Stem Cell Transplants Restore Fertility in Monkeys


Injections of banked sperm-making stem cells can restore fertility to male non-human primates. This work comes from stem cell researchers at the University of Pittsburgh School of Medicine and the Magee-Womens Research Institute and was published in the journal Cell Stem Cell.

This is a remarkable finding because some men or boys must undergo cancer treatment before they have their families. Since cancer drugs destroy dividing cells and do not discriminate between normal cells and cancer cells, the stem cells that make sperm tend to take a serious beating during chemotherapy. The cancer might be destroyed, but the patient will be rendered sterile.

The senior investigator for this work, Kyle Orwig, associate professor in the Department of Obstetrics, Gynecology and Reproductive Medicine at the University of Pittsburgh School of Medicine said: “Men can bank sperm before they have cancer treatment if they hope to have biological children later in their lives,” he says. “But that is not an option for young boys who haven’t gone through puberty, can’t provide a sperm sample, and are many years away from thinking about having babies.”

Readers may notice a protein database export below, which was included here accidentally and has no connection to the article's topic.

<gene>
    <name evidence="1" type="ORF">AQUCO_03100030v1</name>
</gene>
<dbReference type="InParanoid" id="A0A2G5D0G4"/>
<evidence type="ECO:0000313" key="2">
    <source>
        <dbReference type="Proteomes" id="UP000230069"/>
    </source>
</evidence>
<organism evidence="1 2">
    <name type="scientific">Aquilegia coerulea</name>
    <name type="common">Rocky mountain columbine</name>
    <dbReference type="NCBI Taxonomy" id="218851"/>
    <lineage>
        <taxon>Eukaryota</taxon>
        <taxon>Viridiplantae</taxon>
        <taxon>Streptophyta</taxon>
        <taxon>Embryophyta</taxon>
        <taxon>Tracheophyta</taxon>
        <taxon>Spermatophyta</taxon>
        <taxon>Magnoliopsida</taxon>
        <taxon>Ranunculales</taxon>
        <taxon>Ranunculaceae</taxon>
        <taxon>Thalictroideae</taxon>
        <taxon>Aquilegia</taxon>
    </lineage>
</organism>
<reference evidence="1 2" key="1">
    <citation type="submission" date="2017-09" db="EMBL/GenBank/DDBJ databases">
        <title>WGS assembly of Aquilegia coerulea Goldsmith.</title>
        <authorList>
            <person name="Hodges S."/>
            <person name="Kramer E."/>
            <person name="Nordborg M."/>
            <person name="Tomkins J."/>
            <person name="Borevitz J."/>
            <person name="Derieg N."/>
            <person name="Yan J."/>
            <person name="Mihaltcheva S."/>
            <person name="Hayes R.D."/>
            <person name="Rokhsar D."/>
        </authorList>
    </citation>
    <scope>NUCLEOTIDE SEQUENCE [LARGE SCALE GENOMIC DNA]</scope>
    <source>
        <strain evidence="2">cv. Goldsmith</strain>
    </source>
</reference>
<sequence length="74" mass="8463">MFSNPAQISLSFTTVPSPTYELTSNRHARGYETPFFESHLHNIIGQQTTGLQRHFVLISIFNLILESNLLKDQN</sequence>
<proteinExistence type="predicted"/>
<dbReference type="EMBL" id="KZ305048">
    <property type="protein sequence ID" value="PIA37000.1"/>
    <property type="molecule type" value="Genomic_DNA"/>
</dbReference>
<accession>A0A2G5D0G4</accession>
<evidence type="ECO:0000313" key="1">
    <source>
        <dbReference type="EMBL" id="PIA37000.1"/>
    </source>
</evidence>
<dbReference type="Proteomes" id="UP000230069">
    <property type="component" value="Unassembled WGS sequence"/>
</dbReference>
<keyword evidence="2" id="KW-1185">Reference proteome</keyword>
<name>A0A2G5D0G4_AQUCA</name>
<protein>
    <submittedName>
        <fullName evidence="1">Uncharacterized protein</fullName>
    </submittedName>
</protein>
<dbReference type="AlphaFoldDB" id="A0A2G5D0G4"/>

Young boys that have yet to experience puberty do not yet make any sperm, but they have a modicum of spermatogonial stem cells in their testes that are waiting in the wings to produce sperm during puberty. During puberty, neurons in a part of the brain called the hypothalamus release a 10-amino acid peptide called “gonadotropin releasing hormone” (GnRH). Because these neurons release their GnRH into blood vessels that feed the pituitary gland, just below the hypothalamus, it flows directly to the pituitary.

GnRH stimulates the anterior lobe of the pituitary to release two trophic hormones: follicle-stimulating hormone (FSH) and luteinizing hormone (LH), which are collectively known as gonadotropins. FSH initiates sperm cell production in the tubules within the testes and LH stimulates the synthesis of the steroid hormone testosterone, which is necessary for sperm maturation.

Orwig and his colleagues wanted to determine if it is possible to restore fertility by freezing and banking these spermatogonial stem cells and then reintroducing them back into the testes after the completion of chemotherapy. Orwig and others took biopsies from the testes of young, adult male macaque monkeys that had yet to experience puberty. This tissue was cryopreserved in small samples. Then the monkeys were treated with chemotherapy agents that are known to reduce fertility.

A few months after chemotherapy treatment, Orwig and his colleagues transplanted each monkey’s own spermatogonial stem cells into their own testes by means of ultrasound-guided surgery. Nine of twelve adult animals showed restoration of sperm production and three of five very young animals that had not yet experienced puberty demonstrated an ability to make functional sperm after they reached maturity.